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The phrases in their context!


Having thus explained the nature of belief, and shewn that it consists in a lively idea related to a present impression; let us now proceed to examine from what principles it is derived, and what bestows the vivacity on the idea.
I would willingly establish it as a general maxim in the science of human nature, that when any impression becomes present to us, it not only transports the mind to such ideas as are related to it, but likewise communicates to them a share of its force and vivacity.
All the operations of the mind depend in a great measure on its disposition, when it performs them; and according as the spirits are more or less elevated, and the attention more or less fixed, the action will always have more or less vigour and vivacity.
When therefore any object is presented, which elevates and enlivens the thought, every action, to which the mind applies itself, will be more strong and vivid, as Tong as that disposition continues, Now it is evident the continuance of the disposition depends entirely on the objects, about which the mind is employed; and that any new object naturally gives a new direction to the spirits, and changes the disposition; as on the contrary, when the mind fixes constantly on the same object, or passes easily and insensibly along related objects, the disposition has a much longer duration.
Hence it happens, that when the mind is once inlivened by a present impression, it proceeds to form a more lively idea of the related objects, by a natural transition of the disposition from the one to the other.
The change of the objects is so easy, that the mind is scarce sensible of it, but applies itself to the conception of the related idea with all the force and vivacity it acquired from the present impression.
If in considering the nature of relation, and that facility of transition, which is essential to it, we can satisfy ourselves concerning the reality of this phaenomenon, it is well: But I must confess I place my chief confidence in experience to prove so material a principle.
We may, therefore, observe, as the first experiment to our present purpose, that upon the appearance of the picture of an absent friend, our idea of him is evidently inlivened by the resemblance, and that every passion, which that idea occasions, whether of joy or sorrow, acquires new force and vigour.
In producing this effect there concur both a relation and a present impression.
Where the picture bears him no resemblance, or at least was not intended for him, it never so much as conveys our thought to him: And where it is absent, as well as the person; though the mind may pass from the thought of the one to that of the other; it feels its idea to be rather weekend than inlivened by that transition.
We take a pleasure in viewing the picture of a friend, when it is set before us; but when it is removed, rather choose to consider him directly, than by reflexion in an image, which is equally distinct and obscure.
The ceremonies of the Roman Catholic religion may be considered as experiments of the same nature.
The devotees of that strange superstition usually plead in excuse of the mummeries, with which they are upbraided, that they feel the good effect of those external motions, and postures, and actions, in enlivening their devotion, and quickening their fervour, which otherwise would decay away, if directed entirely to distant and immaterial objects.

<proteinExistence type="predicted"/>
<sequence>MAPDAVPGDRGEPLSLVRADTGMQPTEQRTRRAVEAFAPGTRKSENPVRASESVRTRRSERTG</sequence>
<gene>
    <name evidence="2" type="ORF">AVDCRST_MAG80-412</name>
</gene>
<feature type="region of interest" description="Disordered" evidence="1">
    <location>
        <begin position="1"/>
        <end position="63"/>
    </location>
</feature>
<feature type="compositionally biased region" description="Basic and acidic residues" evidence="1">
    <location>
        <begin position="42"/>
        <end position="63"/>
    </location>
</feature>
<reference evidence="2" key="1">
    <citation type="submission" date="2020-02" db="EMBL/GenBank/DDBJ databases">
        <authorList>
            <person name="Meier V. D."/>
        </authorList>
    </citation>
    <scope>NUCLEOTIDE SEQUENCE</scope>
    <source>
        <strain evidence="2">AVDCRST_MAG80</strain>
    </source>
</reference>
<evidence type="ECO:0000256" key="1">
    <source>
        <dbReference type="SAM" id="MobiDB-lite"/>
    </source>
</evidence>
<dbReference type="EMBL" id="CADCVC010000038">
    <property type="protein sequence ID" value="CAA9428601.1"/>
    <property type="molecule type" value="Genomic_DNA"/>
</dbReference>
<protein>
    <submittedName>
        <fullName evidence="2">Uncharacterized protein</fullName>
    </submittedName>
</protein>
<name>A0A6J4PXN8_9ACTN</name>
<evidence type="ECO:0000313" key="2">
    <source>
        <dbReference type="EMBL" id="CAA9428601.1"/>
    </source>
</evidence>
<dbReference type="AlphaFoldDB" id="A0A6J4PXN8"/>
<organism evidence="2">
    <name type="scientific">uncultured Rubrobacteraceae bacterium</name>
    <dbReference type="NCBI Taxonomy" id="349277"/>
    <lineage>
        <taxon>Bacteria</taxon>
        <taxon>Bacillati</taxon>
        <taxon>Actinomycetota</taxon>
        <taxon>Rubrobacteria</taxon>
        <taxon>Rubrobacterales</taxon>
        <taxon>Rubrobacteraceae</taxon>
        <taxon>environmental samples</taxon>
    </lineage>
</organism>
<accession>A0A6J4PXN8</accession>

We shadow out the objects of our faith, say they, in sensible types and images, and render them more present to us by the immediate presence of these types, than it is possible for us to do, merely by an intellectual view and contemplation.
Sensible objects have always a greater influence on the fancy than any other; and this influence they readily convey to those ideas, to which they are related, and which they Resemble.
I shall only infer from these practices, and this reasoning, that the effect of resemblance in inlivening the idea is very common; and as in every case a resemblance and a present impression must concur, we are abundantly supplyed with experiments to prove the reality of the foregoing principle.
We may add force to these experiments by others of a different kind, in considering the effects of contiguity, as well as of resemblance.
It is certain, that distance diminishes the force of every idea, and that upon our approach to any object; though it does not discover itself to our senses; it operates upon the mind with an influence that imitates an immediate impression.
The thinking on any object readily transports the mind to what is contiguous; but it is only the actual presence of an object, that transports it with a superior vivacity.
When I am a few miles from home, whatever relates to it touches me more nearly than when I am two hundred leagues distant; though even at that distance the reflecting on any thing in the neighbourhood of my friends and family naturally produces an idea of them.
But as in this latter case, both the objects of the mind are ideas; notwithstanding there is an easy transition betwixt them; that transition alone is not able to give a superior vivacity to any of the ideas, for want of some immediate impression.